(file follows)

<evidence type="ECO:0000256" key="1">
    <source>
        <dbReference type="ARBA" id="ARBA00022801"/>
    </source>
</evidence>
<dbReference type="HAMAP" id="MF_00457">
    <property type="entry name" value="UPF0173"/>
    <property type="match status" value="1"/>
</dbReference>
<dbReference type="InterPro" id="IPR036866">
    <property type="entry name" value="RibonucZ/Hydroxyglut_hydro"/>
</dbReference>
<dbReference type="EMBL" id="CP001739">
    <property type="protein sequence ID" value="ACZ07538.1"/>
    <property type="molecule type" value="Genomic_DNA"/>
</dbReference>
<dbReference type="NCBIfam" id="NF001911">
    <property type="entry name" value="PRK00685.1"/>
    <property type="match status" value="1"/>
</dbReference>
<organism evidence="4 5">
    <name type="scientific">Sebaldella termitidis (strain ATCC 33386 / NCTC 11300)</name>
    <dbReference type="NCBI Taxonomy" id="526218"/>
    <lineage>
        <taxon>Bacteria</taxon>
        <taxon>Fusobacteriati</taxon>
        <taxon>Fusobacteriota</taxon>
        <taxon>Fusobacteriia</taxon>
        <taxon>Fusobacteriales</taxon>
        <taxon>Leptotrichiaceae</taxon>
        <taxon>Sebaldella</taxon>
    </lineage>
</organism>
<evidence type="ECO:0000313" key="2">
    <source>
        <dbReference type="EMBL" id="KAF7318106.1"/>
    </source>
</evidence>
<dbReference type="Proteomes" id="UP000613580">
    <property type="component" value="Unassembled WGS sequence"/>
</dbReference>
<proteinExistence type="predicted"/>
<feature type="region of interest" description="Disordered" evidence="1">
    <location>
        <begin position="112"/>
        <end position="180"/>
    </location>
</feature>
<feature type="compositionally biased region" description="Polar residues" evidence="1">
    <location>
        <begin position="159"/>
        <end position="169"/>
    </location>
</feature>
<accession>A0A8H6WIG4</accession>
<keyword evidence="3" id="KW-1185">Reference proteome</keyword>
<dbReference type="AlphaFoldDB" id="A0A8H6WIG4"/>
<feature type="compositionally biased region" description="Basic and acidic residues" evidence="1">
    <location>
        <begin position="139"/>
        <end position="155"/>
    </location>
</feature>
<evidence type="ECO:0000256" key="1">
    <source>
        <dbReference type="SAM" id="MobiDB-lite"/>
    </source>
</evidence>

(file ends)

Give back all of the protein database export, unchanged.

<evidence type="ECO:0000256" key="1">
    <source>
        <dbReference type="ARBA" id="ARBA00022801"/>
    </source>
</evidence>
<dbReference type="HAMAP" id="MF_00457">
    <property type="entry name" value="UPF0173"/>
    <property type="match status" value="1"/>
</dbReference>
<dbReference type="InterPro" id="IPR036866">
    <property type="entry name" value="RibonucZ/Hydroxyglut_hydro"/>
</dbReference>
<dbReference type="EMBL" id="CP001739">
    <property type="protein sequence ID" value="ACZ07538.1"/>
    <property type="molecule type" value="Genomic_DNA"/>
</dbReference>
<dbReference type="NCBIfam" id="NF001911">
    <property type="entry name" value="PRK00685.1"/>
    <property type="match status" value="1"/>
</dbReference>
<organism evidence="4 5">
    <name type="scientific">Sebaldella termitidis (strain ATCC 33386 / NCTC 11300)</name>
    <dbReference type="NCBI Taxonomy" id="526218"/>
    <lineage>
        <taxon>Bacteria</taxon>
        <taxon>Fusobacteriati</taxon>
        <taxon>Fusobacteriota</taxon>
        <taxon>Fusobacteriia</taxon>
        <taxon>Fusobacteriales</taxon>
        <taxon>Leptotrichiaceae</taxon>
        <taxon>Sebaldella</taxon>
    </lineage>
</organism>
<evidence type="ECO:0000313" key="2">
    <source>
        <dbReference type="EMBL" id="KAF7318106.1"/>
    </source>
</evidence>
<dbReference type="Proteomes" id="UP000613580">
    <property type="component" value="Unassembled WGS sequence"/>
</dbReference>
<proteinExistence type="predicted"/>
<feature type="region of interest" description="Disordered" evidence="1">
    <location>
        <begin position="112"/>
        <end position="180"/>
    </location>
</feature>
<feature type="compositionally biased region" description="Polar residues" evidence="1">
    <location>
        <begin position="159"/>
        <end position="169"/>
    </location>
</feature>
<accession>A0A8H6WIG4</accession>
<keyword evidence="3" id="KW-1185">Reference proteome</keyword>
<dbReference type="AlphaFoldDB" id="A0A8H6WIG4"/>
<feature type="compositionally biased region" description="Basic and acidic residues" evidence="1">
    <location>
        <begin position="139"/>
        <end position="155"/>
    </location>
</feature>
<evidence type="ECO:0000256" key="1">
    <source>
        <dbReference type="SAM" id="MobiDB-lite"/>
    </source>
</evidence>